J. W. Alexander was greatly concerned for the poor in New York and he rightly perceived that the pew system inhibited the impoverished and strangers from attending church. As he ministered to his congregants of means, he worked not only to bring the poor to Christ but also to eliminate pew fees and sales. For many in the day, the pew system was a tradition that had been continued and because it was a tradition it was accepted. The pew finance system was a blind spot to many of Alexander’s contemporaries; the error of its practice was a subject about which its proponents were ignorant or prejudiced. One of the great tragedies of the pew system was it communicated to the lost world that the rich get better seats than those of lesser means and that despite James’s instruction, God is a respecter of persons. There is nothing wrong with Christians being wealthy, but it is wrong to favor the prosperous because of their financial means.
The application of the lesson learned from Dr. Alexander is obvious. What are the blind spots today? What practices have been accepted simply because they are traditions, because they work to accomplish their ends, or because that is the way they have always been done? It is clear in the Bible that wallets, degrees, and fame are to be left at the door, figuratively speaking, when people enter the church; the wealthy industrialist should be at home in worship seated next to the person who sweeps the floor of his plant. Are there any blind spots in your church? Considering respect of persons, what practices in your church show favoritism to some simply because they have the money to be favored? Churches need to remember the noble Bereans of Acts 17:11 and determine from Scripture whether their traditional practices are appropriate by searching the Scriptures daily and eliminating blind spots.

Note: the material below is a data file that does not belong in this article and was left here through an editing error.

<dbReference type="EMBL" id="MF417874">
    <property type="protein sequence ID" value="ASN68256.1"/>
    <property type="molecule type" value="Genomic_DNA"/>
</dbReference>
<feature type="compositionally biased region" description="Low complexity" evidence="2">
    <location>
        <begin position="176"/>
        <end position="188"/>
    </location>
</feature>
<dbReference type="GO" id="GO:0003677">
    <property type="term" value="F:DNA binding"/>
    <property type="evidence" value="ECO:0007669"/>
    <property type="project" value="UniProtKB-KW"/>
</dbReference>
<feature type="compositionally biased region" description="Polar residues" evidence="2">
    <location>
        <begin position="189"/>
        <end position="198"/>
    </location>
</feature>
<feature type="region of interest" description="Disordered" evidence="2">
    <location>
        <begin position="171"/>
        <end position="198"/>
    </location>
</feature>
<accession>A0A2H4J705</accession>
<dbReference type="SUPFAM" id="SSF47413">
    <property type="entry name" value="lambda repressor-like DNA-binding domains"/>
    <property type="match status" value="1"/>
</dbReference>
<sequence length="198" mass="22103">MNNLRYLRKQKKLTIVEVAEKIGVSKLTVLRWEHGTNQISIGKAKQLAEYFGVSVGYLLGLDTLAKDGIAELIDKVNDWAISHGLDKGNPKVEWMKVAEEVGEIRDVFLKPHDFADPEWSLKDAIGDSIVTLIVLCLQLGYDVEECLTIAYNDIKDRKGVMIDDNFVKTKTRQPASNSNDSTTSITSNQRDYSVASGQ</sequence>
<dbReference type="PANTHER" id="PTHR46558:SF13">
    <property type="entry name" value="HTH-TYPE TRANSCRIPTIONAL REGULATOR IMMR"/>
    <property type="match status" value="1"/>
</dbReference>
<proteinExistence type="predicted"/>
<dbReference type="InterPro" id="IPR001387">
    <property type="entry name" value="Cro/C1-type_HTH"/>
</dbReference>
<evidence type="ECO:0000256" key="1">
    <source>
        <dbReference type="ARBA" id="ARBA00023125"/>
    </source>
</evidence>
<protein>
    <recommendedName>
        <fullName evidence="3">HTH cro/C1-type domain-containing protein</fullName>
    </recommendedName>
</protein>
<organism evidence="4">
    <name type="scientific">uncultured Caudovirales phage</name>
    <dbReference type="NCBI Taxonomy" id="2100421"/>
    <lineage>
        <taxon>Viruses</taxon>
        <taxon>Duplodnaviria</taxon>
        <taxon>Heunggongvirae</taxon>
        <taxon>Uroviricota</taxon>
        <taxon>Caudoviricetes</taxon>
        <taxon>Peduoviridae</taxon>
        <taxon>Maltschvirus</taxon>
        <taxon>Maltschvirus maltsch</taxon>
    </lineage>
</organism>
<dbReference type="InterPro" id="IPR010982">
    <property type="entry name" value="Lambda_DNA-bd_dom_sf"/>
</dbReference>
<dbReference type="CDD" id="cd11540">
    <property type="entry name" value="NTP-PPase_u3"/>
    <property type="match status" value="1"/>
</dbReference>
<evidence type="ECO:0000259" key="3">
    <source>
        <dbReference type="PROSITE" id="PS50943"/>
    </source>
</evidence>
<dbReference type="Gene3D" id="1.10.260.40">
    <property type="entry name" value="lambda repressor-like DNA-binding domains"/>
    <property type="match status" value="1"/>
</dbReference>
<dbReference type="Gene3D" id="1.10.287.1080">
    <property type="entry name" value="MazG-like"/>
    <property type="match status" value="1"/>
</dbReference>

Notes—There are so many variables in calculating purchasing power equivalency that such numbers should be considered a rule of thumb, at best, so the 25 to 35,000.00 value of the 1,008.00 pew is an educated but fair guess. For more about pews read the article on this site titled, “Church Seating,” by clicking HERE. To read a biography of J. W. Alexander on this site, click HERE, and to read about his student woes, click HERE.
Sources—all of the information from J. W. Alexander’s Forty Years Familiar Letters, is from volume 2, pages 39-40, 164, 169, 194, 283. The pages in the commentaries are— Peter H. Davids, 108; Douglas J. Moo, 90; J. Alec Motyer, 81; James B. Adamson, 73; and Simon Kistemaker, 105.